Every night, 25ish Hall of Famers play baseball for us. How aware are we?
Bill James once wrote that, on average, there are approximately 25 future Hall of Fame players in the league in any given season. That number has fluctuated a bit throughout history, of course, and with 30 teams playing now, I’d take the over on that number today. Recently, I was thinking about which of the players from 2016 are going to be in the Hall someday, and I quickly realized that there are a lot fewer locks than I had previously imagined.
By my count, there are only five slam dunk, no doubt, no steroid concerns, could retire and plan a trip to Cooperstown players in the league right now: Albert Pujols, Ichiro, Adrian Beltre, Carlos Beltran, and Miguel Cabrera. You might say David Ortiz or Mike Trout and I wouldn’t disagree; I certainly think both of them will make it. But once it became clear that there are a whole lot less than 25 locks in the league, the next move was obvious: Find a buddy, draft two teams of superstars, put the results in a time capsule, and see (30 years down the line) who picked more Hall of Famers.
Fortunately, Meg Rowley was up for the challenge. Below, you’ll see the results of our draft. We used a simple snake draft method and went through 25 rounds. We figure that most of the players we took in the first 10 rounds will make it; we also imagine that we whiffed entirely on at least one guy. Ultimately though, the process revealed just how difficult it is to project which superstars will and won’t make the Hall of Fame.
Ironically, the ace we're about to talk about is quite possibly best known for being untalked about.
Appreciation is a skill worth practicing. While it’s better directed toward our spouses, children, friends—the parts of our life that actually matter—sometimes it is just easier to aim at baseball and its players. It’s possible now that we’re at Peak Written Baseball Content, with dozens of player profiles written each week by talented, insightful writers and smart, cutting analysts at every possible outlet. As a group of sport enthusiasts, we are in no short supply of words of appreciation directed at the game’s best, worst, and everything in between.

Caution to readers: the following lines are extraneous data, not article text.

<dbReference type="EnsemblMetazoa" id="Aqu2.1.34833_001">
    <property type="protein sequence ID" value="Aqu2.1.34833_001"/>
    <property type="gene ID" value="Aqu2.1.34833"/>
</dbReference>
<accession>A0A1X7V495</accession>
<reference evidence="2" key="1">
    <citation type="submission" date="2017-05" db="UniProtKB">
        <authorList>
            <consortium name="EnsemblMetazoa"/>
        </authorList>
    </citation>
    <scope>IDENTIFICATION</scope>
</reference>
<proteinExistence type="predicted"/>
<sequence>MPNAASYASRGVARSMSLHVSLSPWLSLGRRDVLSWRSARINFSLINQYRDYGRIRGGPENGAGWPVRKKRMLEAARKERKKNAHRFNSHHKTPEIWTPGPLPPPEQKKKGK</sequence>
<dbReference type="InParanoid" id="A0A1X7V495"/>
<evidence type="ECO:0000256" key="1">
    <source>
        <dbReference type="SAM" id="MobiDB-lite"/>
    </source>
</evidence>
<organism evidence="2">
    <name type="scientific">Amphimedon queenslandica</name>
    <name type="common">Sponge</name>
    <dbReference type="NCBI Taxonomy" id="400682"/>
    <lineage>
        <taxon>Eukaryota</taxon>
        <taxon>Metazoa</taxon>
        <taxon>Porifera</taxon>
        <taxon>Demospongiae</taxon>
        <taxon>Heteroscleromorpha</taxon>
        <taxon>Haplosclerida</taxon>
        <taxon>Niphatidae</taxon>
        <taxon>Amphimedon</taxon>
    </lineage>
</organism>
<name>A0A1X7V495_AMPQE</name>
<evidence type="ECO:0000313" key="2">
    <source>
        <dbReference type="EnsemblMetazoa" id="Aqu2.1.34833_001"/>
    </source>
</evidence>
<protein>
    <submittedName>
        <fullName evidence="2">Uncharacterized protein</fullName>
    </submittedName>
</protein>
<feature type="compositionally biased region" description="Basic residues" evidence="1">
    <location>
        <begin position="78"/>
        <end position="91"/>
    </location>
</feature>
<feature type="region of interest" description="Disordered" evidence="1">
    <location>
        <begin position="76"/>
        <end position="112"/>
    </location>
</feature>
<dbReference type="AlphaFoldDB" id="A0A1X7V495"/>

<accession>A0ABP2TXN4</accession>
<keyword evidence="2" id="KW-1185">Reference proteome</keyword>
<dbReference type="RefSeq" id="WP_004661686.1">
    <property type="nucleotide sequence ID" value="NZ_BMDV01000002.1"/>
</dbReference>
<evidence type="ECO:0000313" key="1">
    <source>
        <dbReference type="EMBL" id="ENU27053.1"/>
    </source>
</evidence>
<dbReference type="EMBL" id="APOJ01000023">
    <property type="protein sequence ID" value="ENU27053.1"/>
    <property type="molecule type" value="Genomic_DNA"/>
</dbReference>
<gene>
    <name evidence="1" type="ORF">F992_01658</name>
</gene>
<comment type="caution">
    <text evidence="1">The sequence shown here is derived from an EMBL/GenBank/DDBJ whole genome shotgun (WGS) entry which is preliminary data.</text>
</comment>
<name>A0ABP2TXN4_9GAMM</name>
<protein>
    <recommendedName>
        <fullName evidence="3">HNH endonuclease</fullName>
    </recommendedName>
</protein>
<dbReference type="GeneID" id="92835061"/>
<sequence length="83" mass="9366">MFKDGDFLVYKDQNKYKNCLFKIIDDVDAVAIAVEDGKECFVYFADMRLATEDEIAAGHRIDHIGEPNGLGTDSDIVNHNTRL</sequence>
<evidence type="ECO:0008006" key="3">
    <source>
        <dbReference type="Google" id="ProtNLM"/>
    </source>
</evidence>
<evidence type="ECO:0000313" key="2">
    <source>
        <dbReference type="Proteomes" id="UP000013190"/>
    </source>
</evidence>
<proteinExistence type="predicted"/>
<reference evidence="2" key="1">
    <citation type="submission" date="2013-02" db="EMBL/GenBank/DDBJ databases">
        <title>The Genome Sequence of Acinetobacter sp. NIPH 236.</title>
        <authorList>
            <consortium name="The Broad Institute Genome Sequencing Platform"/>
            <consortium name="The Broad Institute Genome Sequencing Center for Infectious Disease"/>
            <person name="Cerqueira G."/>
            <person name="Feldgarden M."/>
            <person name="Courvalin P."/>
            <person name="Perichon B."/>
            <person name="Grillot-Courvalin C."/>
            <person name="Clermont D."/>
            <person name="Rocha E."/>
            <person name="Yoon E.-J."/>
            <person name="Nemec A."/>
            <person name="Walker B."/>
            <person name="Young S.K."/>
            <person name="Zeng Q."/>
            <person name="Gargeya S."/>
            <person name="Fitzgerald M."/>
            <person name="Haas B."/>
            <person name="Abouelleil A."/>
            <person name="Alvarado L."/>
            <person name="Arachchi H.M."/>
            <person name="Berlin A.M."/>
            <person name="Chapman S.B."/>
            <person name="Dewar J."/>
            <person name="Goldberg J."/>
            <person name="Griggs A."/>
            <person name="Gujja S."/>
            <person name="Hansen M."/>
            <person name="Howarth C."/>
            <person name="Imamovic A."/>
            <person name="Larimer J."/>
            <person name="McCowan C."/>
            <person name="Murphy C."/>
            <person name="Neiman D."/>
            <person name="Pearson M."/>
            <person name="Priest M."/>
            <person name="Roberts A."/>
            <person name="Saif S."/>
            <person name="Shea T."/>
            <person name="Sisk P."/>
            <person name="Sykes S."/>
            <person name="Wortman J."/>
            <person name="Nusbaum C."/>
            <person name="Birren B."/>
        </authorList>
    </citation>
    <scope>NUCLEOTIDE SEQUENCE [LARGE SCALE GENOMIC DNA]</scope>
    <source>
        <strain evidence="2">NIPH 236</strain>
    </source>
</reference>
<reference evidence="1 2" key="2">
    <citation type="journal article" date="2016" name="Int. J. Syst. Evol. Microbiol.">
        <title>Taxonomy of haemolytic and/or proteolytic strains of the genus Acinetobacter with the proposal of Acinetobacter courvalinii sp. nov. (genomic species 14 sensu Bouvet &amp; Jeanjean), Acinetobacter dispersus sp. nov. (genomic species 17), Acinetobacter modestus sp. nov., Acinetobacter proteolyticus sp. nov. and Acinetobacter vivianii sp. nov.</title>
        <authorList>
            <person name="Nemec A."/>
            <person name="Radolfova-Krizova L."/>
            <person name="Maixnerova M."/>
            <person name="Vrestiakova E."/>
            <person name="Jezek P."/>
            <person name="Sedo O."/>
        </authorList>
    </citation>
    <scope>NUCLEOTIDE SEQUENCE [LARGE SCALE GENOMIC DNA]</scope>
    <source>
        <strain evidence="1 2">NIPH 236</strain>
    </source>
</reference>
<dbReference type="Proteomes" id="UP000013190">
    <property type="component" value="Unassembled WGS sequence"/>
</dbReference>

Despite this, sometimes there are players who seem to fall through the cracks for a moment in time. Even true seamheads can’t always focus on each of the 760-plus major-league players. Are you surprised to hear that Arizona’s Jean Segura has 5.0 WARP, only trailing Corey Seager and Daniel Murphy among all National League middle infielders? Does it shock you to see that D.J. LeMahieu has a .416 on-base percentage, a mark that’s third-best in baseball, only topped by Mike Trout and Joey Votto? Even after investing so much time and energy into this baseball season and its players, there are things that shock me and blind spots in my knowledge of the game.
Jose Quintana used to be one of those blind spots for me, and he has been for most of the past four years. He is, by my accounting, the quietest ace in the American League, and perhaps the least-appreciated pitcher in baseball. His skill and performance are undeniable, and currently he is the 12th-best pitcher in baseball according to Baseball Prospectus’s DRA-based WARP. That surpasses Rick Porcello and Johnny Cueto, Carlos Carrasco and Stephen Strasburg. He’s a pitcher who throws a lot of innings—reaching 200 or more in each of the past three seasons, and poised to surpass that number this year—but by rate stats he’s pretty great too. His DRA, ERA, FIP, and cFIP are all top-25 in baseball among starting pitchers.